After having read about five of the stories, I could take no more of their squeaking, febrile hysteria, and turned for refreshment to Angela Carter's criticism. (Oh, to have been an English PhD student back before the vultures got to Carter! She is a sinister jewel.) In 1975, Carter wrote a hilarious dissection (a very Lovecraftian word, there) of Cthulhu and his ilk - which she terms 'a bizarre cosmogony full of ambivalent deities with names that look like typing errors.' The article is called 'The Hidden Child' - am I right to detect a whiff of Dostoyevsky's dreadful scapegoat psychomyth in The Brothers Karamazov? - and is both acute and radiantly merry, as women often are when confronted with the mucky-mindedness of men. ('He loses control of himself completely when confronted with a charnel house.') Carter notes his omnipresent racism, his pashes on Hitler and Mussolini, and brilliantly observes that evil for Lovecraft is an aesthetic quality; not for him Arendt's banality of evil. Evil is rather 'a visible ghastliness', something that is, not something that is done. Hence his hybrid, entrail-faced monstrosities, his unspeakable slimes, the obsessional necrophagy of his stories, going on literally ad nauseam. Brilliantly (because Carter was not one to hide her light under bushels of any kind) she overgoes his efforts, and proffers a Lovecraftian tale of her own:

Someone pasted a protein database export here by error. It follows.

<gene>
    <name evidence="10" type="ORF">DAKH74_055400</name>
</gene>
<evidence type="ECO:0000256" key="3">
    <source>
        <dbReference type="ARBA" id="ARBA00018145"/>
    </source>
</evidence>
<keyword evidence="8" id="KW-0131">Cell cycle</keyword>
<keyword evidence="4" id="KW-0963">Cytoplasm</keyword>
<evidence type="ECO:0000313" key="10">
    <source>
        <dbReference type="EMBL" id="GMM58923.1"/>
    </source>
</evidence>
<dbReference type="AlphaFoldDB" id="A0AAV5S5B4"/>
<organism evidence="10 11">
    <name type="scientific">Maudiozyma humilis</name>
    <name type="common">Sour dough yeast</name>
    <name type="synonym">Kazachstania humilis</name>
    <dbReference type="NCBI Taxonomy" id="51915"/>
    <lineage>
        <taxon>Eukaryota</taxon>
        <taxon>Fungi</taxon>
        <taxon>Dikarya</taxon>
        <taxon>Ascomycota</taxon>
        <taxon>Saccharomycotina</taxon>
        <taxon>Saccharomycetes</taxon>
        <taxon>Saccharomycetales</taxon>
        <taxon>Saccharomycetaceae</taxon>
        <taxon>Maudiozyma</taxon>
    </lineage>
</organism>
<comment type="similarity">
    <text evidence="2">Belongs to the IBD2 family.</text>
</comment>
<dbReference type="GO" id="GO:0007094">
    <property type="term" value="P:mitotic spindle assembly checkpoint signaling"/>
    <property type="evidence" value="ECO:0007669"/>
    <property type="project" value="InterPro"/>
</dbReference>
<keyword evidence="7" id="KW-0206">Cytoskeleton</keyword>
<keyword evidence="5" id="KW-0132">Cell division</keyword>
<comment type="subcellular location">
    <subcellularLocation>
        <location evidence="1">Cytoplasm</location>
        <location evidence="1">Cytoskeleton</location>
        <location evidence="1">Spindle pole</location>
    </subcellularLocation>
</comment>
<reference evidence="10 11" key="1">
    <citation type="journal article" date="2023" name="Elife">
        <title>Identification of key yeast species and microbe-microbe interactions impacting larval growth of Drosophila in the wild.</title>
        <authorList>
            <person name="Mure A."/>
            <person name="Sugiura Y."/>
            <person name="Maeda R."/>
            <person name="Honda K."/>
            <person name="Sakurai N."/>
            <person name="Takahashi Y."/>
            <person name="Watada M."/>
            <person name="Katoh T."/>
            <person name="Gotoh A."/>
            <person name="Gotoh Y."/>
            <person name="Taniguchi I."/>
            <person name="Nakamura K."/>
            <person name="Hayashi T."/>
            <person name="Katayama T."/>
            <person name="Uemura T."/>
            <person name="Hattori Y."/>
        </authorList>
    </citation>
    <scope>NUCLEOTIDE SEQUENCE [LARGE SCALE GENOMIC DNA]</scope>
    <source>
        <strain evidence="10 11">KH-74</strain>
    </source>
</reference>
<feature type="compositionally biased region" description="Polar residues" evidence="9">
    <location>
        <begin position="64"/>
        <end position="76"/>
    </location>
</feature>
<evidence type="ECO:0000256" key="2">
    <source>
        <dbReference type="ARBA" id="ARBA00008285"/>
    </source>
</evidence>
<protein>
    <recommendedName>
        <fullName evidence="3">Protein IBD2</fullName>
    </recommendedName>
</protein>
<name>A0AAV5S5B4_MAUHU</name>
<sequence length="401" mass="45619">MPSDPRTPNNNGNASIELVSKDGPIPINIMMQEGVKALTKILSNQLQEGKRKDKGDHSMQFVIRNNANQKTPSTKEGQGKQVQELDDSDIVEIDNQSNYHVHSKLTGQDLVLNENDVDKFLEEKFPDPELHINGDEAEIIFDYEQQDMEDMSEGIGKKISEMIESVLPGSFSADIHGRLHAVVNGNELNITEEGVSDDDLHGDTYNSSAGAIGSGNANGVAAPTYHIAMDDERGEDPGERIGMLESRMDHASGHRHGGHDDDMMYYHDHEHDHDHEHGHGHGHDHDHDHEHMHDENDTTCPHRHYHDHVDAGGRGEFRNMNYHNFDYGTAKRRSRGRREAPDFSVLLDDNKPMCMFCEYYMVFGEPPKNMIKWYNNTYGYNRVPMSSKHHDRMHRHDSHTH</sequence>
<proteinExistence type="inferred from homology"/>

One could write a very Lovecrafty tale about the arrival at his door late, very late, one night of a (preferably) demented student clutching in his hand an actual copy of the dreaded Necronomicon of the mad Arab, Abdul Alhazred, bound in human skin, stolen from the enfer of the Bibliothèque Nationale and brought triumphantly to the Maestro of the Twisted Nerve, who has so often mentioned it.
Shocked horror of the master, who never thought the vile thing existed. Has he thought the vile abomination into existence? Or did it always exist, has he always been unconsciously quoting it? Opening the pages with trembling fingers, he discovers cryptic marginalia on time-stained pages, penned centuries ago in what fearful city, yet, unmistakably, in his own handwriting.
Game, set and match to Carter, who has here demonstrated casually in the course of a brief review that had she set out to be H. P. Lovecraft, she would have done a much better job of it than Lovecraft himself. It may be said that this scenario is very Borgesian, and indeed Carter proposes an 'odd stylistic resemblance' between the two which I otherwise quite fail to see.
Carter ends her review with a spectacularly insightful analysis of the Horrid in literature as essentially rooted in childhood, 'with its polymorphously perverse imaginings; its wild, inconsolable fears; its terror of darkness, of loneliness; its hatred of strangers...Its ability to contruct elaborate mythologies out of the cracks in the crazy paving or the pattern on the wallpaper. Fear of cold. Weakness. Clawing, screaming temper-tantrums. Self-abuse, old wives' tales. A Hobbesian and terrible place.'
Quite so. My only objection to Carter's magnificently throwaway piece would be that having read it misled me into picking up one of Lovecraft's wretched volumes in that aisle in Borders. Her own sparkling self-delight underplays Lovecraft's essential, unavoidable...crapness. He might indeed have been reciting poetry at the age of two, and have read the whole of The Arabian Nights by five; but three pages of Angela Carter at her witty best are better than anything Lovecraft came up with in a lifetime.
* * *
A. Carter, 'The Hidden Child', Shaking a Leg: Collected Journalism and Writings (London, 1997), pp. 443-7.
H. P. Lovecraft, The Call of Cthulhu and Other Stories (Harmondsworth, 2002).